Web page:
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I am trying to incorporate BDD into the teams working practices to make interactions with Business Analysts more effective. I recently asked this question: Should I pass an ID number from the feature file?

Please see the code below:

public class Chestnut
{
    private Guid _id;

    public Customer (Guid id)
    {
       if (id == Guid.Empty)
                throw new ArgumentException();           
         _id = id;
    }
    //Chestnut methods go here.
}

How would I test this class if I was using Specflow (like in my other question)? I was thinking about creating two tests:

1) A Chestnut is created because a valid ID is passed. 2) A Chestnut is not created because an empty ID is passed.

I was thinking about doing the following:

1) Given an ID; Then create a Chestnut with a valid state

2) Given an empty ID Then a validation error is presented for ID

Note that I am not specifying the ID in the actual scenario - because it is an implementation detail.

Is this a "good" test or is there another way of approaching this? Should I even be creating a test for this?

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That constructor has behaviour, so testing it might be sensible. In particular: why is this code being written if not to make a test pass?

A test that just checks that an object was created is an extremely weak test. What useful properties does this exercise? Close to none, because other parts of the code that have to create a Chestnut will have to run that constructor anyway.

The test that construction should fail for empty IDs is more valuable, but this raises the question what the business value of this check is and why an ID can even be empty. If you can answer that (and give this test scenario a sensible name) then great, but otherwise test it anyway.

Note that these tests on levels of “constructors” and “IDs” are probably super low level implementation details, and don't encode any useful behaviour. Which business-level requirements are addressed by this behaviour? For such low-level details, a Gherkin-style scenario likely requires inappropriate amounts of effort. Those BDD-style tests should usually focus on higher-level behaviour and requirements. If you test this (and you should!) then a simpler unit testing framework will be much more appropriate.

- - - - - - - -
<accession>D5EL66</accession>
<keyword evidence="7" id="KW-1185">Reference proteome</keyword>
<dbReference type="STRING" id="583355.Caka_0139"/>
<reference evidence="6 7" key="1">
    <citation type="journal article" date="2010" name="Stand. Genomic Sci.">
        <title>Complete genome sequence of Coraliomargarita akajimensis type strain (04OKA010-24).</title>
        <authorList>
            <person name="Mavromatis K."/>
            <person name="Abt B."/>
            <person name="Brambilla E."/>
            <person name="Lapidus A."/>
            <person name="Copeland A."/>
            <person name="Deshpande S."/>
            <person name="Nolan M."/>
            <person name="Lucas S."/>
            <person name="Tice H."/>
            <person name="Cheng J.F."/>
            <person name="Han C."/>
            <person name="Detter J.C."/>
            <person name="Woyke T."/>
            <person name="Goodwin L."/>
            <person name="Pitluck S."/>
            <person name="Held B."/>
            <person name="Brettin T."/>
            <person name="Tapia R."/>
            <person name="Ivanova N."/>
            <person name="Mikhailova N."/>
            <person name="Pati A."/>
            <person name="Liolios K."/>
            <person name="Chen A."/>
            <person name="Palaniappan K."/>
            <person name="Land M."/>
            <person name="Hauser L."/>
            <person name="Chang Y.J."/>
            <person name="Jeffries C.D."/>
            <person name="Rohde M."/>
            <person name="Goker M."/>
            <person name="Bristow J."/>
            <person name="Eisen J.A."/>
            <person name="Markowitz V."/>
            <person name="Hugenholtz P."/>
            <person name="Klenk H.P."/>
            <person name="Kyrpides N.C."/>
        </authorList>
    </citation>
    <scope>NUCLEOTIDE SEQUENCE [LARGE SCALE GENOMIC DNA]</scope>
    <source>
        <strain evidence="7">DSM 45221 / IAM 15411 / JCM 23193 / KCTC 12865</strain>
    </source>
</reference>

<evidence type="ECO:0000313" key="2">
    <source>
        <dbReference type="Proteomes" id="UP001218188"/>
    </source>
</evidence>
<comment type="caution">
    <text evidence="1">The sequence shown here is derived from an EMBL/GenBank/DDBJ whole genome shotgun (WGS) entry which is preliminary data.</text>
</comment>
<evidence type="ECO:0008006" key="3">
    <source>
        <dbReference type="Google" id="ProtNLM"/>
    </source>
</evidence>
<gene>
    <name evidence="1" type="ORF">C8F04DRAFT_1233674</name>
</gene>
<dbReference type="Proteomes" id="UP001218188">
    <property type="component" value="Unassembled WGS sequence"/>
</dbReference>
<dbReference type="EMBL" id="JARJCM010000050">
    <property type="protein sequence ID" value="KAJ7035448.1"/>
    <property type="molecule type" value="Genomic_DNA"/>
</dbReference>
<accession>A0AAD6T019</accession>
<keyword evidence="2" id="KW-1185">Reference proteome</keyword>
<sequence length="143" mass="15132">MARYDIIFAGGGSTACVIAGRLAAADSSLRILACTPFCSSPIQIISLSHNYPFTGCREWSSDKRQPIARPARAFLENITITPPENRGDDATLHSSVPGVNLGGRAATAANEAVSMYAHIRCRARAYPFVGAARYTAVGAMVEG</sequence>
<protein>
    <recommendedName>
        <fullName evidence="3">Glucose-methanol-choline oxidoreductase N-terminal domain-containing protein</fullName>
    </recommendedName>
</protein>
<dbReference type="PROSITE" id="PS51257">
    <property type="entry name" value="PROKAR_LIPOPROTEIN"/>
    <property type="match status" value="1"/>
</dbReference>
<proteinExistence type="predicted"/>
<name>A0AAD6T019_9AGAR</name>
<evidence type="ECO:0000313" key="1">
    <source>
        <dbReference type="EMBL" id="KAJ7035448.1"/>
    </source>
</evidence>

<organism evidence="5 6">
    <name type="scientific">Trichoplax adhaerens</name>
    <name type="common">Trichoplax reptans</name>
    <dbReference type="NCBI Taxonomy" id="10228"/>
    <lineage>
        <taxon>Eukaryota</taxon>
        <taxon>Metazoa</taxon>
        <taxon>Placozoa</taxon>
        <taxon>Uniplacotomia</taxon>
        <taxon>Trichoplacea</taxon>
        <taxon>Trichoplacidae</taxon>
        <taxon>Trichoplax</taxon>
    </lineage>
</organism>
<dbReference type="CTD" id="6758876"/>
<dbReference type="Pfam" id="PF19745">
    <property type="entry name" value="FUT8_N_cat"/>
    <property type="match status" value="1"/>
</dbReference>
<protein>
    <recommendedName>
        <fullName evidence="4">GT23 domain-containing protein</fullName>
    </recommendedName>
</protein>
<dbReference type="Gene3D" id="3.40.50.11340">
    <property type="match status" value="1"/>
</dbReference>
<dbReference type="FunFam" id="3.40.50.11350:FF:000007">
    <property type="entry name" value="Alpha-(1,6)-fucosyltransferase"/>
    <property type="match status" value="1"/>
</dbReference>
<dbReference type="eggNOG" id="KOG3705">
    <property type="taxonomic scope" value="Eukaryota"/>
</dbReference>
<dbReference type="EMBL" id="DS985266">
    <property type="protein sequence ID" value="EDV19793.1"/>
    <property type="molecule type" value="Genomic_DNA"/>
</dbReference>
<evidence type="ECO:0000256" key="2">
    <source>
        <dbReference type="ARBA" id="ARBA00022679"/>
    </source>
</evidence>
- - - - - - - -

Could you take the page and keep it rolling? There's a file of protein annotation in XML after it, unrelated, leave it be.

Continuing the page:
• Thanks. Are you saying use Specflow for some tests and not others? – w0051977 Mar 4 '18 at 10:30
  • Yes. Different tests have different goals. BDD tools are inappropriate for low-level unit tests. – amon Mar 4 '18 at 12:04
  • Thanks. One more thing before I accept your answer. Say I am testing a Person class that has high level (Specflow) and low level tests. Would you create two separate test classes (one for high level and one for low level) or one test class for both. – w0051977 Mar 4 '18 at 12:32
  • I am not sufficiently familiar with Specflow to answer that question. Use your judgement. My initial instinct would be to separate from BDD-style application-level tests from TDD-style unit tests. – amon Mar 4 '18 at 12:48
  • Would you use the same naming conventions for methods in BDD and TDD i.e. ShouldDoSomething? It is often recommended to use different naming conventions in TDD. I am trying to follow the principle of least astonishment. – w0051977 Mar 4 '18 at 21:07
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Testing a constructor with behavior makes sense. If something is public and can be tested explicitly it should be tested explicitly.

I have to disagree with Amon, you don't want to test the constructor implicitly with other tests. My understanding is that you specifically don't want to test anything the component you are testing is depending on explicitly. Keyword "test isolation". (Not talking integration tests)

Anyways, you have an if statement in a function. It must be tested by a unit test. Constructor of function.

  • Your first paragraph seems to say don't test it and your second seems to say test it. I don't know what you mean. Could you clarify? Thanks. – w0051977 Mar 4 '18 at 19:58
  • Are you able to answer the question in my comment above? Thanks. – w0051977 Mar 5 '18 at 17:44
  • @w0051977 I think I did not write that very well. Bottom line is, there is behavior, there must be a test for it. I'll change my answer – HankTheTank Mar 5 '18 at 18:02

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